The deadly wildfires that have engulfed much of northern California, killing dozens of people and injuring hundreds more, represent the one of the worst firestorms in the history of the state.

Our thoughts and prayers are with our funders, friends and family in California, as well as those impacted by the devastating fires that began earlier this month. (We are happy to report that our TFN team members based in California, including those involved in our Smart Growth California initiative, are all safe.)

Here are a list of resources, stories and other useful information in the wake of the wildfires, which according to the Center for Disaster Philanthropy (CDP), “burned through 8.5 million acres, well above the 6 million acre annual average for the past year.”

At least 40 people have died and hundreds of injuries have been reported, and those numbers are expected to rise. Thousands of people are under mandatory evacuation orders. The LA Times shared touching story on the lives lost to the wildfires.

CDP has compiled a growing list of donors, funds and other resources for those looking to participate in relief and recover efforts. (CDP is a partner in TFN’s Philanthropic Preparedness, Resiliency and Emergency Partnership, or PPREP for short.)

 Inside Philanthropy notes that funders are stepping up to address an often overlooked community that has been affected by the wildires: undocumented immigrants.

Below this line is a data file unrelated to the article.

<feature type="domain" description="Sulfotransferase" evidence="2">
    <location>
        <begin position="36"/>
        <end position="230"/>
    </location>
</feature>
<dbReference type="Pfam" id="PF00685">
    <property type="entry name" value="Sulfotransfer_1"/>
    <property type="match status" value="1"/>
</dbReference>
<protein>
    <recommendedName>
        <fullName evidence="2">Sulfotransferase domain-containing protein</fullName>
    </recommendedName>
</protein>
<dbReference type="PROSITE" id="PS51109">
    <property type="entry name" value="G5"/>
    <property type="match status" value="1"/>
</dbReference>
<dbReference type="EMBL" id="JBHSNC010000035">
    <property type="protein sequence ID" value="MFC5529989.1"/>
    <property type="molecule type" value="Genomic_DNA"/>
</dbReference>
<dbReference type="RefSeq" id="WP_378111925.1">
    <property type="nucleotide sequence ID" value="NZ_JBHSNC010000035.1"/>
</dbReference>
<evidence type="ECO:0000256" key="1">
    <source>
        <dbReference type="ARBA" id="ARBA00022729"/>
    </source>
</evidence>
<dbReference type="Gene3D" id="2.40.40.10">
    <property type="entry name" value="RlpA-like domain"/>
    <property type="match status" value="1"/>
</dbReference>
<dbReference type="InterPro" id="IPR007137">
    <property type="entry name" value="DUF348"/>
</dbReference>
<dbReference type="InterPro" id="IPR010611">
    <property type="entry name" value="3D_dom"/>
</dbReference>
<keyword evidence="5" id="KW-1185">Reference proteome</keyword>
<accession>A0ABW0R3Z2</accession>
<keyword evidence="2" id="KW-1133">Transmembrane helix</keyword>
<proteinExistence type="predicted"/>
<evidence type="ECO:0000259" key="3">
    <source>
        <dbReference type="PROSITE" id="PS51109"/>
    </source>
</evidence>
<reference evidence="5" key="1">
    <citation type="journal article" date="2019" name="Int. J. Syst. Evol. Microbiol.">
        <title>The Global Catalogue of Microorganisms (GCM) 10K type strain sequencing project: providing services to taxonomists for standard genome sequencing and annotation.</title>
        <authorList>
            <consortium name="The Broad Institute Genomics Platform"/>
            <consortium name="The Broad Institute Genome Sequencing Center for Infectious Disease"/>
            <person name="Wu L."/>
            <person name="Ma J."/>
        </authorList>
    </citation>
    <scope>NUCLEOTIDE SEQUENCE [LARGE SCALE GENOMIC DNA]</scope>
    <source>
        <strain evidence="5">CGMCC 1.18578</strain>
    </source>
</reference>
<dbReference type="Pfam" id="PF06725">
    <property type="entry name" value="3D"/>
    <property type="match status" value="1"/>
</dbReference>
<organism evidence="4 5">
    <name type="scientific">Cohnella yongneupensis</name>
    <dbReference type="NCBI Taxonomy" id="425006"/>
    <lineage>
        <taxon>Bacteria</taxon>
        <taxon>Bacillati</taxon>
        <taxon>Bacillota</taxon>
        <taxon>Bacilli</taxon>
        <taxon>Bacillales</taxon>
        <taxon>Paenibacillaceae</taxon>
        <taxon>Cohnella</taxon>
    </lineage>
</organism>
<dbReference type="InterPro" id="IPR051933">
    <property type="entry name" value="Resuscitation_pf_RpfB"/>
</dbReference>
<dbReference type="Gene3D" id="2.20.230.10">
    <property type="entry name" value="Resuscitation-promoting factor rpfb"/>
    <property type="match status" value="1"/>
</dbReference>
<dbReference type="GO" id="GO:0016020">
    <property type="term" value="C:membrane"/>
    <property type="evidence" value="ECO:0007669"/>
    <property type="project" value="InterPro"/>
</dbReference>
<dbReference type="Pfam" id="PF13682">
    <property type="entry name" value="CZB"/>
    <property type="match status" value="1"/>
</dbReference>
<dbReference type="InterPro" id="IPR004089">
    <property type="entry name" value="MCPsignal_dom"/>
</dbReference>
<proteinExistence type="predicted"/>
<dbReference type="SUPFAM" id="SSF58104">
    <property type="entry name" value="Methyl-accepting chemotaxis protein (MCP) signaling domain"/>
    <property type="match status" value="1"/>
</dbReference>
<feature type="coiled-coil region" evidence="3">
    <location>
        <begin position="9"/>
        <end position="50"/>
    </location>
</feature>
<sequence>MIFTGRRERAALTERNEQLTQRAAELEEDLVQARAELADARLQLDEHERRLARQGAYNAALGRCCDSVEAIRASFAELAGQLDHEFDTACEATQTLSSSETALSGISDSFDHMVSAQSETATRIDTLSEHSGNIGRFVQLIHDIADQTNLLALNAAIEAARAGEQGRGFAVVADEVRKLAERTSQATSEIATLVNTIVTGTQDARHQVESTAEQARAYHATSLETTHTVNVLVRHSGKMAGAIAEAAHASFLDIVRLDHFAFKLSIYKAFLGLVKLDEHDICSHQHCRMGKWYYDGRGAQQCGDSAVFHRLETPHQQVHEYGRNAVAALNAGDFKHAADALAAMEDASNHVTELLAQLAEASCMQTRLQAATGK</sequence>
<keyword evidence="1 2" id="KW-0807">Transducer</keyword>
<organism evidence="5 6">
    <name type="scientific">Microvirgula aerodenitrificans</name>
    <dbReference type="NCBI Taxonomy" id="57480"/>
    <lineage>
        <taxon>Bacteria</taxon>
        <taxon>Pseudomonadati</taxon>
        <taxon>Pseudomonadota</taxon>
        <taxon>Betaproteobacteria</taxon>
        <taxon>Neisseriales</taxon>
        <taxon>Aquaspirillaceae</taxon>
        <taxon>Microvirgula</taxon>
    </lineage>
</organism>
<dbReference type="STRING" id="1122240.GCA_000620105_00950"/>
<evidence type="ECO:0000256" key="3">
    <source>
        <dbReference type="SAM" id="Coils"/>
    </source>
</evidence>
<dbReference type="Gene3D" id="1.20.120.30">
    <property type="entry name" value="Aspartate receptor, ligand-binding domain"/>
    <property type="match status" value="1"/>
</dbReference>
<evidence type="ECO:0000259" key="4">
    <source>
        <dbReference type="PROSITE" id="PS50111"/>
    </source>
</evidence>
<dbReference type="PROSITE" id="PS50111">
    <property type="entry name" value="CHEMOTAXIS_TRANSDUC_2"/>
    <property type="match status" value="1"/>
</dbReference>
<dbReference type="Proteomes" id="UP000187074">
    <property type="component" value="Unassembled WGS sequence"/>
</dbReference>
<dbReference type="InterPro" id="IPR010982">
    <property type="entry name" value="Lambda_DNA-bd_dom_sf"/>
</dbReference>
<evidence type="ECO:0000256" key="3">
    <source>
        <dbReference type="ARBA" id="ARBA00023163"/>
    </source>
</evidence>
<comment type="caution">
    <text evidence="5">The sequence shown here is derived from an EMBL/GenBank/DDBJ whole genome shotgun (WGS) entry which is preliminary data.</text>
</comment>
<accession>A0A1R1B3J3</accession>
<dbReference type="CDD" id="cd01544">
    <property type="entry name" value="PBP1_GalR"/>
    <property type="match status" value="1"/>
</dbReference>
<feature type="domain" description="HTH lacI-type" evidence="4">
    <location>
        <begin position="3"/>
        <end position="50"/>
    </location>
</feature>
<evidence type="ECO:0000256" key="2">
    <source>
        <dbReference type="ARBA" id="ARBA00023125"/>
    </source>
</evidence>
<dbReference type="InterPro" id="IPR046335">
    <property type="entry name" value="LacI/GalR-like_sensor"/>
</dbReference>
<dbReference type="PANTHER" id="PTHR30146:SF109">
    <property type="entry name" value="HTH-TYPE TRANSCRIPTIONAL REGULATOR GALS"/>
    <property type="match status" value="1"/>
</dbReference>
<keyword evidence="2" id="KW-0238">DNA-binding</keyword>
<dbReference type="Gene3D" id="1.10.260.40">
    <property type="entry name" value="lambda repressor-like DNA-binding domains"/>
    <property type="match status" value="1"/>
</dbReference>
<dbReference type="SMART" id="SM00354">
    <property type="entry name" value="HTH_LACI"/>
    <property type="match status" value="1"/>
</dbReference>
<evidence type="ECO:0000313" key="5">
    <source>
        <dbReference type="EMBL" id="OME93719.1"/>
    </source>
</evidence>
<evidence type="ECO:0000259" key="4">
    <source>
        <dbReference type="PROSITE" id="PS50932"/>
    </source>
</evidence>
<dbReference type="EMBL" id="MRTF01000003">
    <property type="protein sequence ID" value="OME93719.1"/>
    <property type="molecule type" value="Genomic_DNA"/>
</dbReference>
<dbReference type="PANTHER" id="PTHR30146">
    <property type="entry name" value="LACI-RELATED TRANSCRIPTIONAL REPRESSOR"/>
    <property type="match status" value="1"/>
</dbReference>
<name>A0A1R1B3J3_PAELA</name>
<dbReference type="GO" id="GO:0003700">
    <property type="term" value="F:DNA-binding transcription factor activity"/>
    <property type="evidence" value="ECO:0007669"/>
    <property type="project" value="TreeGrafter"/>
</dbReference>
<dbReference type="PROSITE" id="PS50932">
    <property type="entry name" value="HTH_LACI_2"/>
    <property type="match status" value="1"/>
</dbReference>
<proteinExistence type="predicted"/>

“A group of local immigrant service advocates launched the UndocuFund for Fire Relief in Sonoma County to provide direct assistance to this particular subset of victims. Direct service support comes in the form of practical things like temporary housing, home repairs, essential household items, rebuilding equipment, medical expenses, funeral expenses, and even necessary education materials. Basic needs, such as rent and groceries, are also provided for undocumented immigrants through this fund. The fund kicked off with a $50,000 challenge grant from the California Wellness Foundation, and 100 percent of the donations go to victim support. The Sebastopol, California-based Grantmakers Concerned with Immigrants and Refugees (GCIR) serves as the fund’s fiscal agent, covering administrative costs with the other partners.” Read the full story here.

While the total devastation of the wildfires is still to be determined, environmental advocates and public health experts have already begun to raise concern about the long-term impacts. A story this week from the New York Times details a list of potential dangers: “Treated wood in a house’s frame, for instance, put there to prevent bacteria growth, can contain copper, chromium and arsenic. Consumer electronics contain metals like lead, mercury and cadmium. Older homes might have asbestos shingles. Even galvanized nails are a concern because when they melt they release zinc. All are potentially harmful.”

“In modern times this has got be an unprecedented event, and a major hazard for the public and for property owners,” said Dr. Alan Lockwood, a retired neurologist who has written widely about public health, told the Times. He said an apt comparison might be the environmental cleanup after the terrorist attacks of Sept. 11, 2001, in New York, as debris and dust swirled through Lower Manhattan.

Is your foundation working to address the needs of those impacted by recent natural disasters? Please send updates or additional information and resources to TFN Communications Director.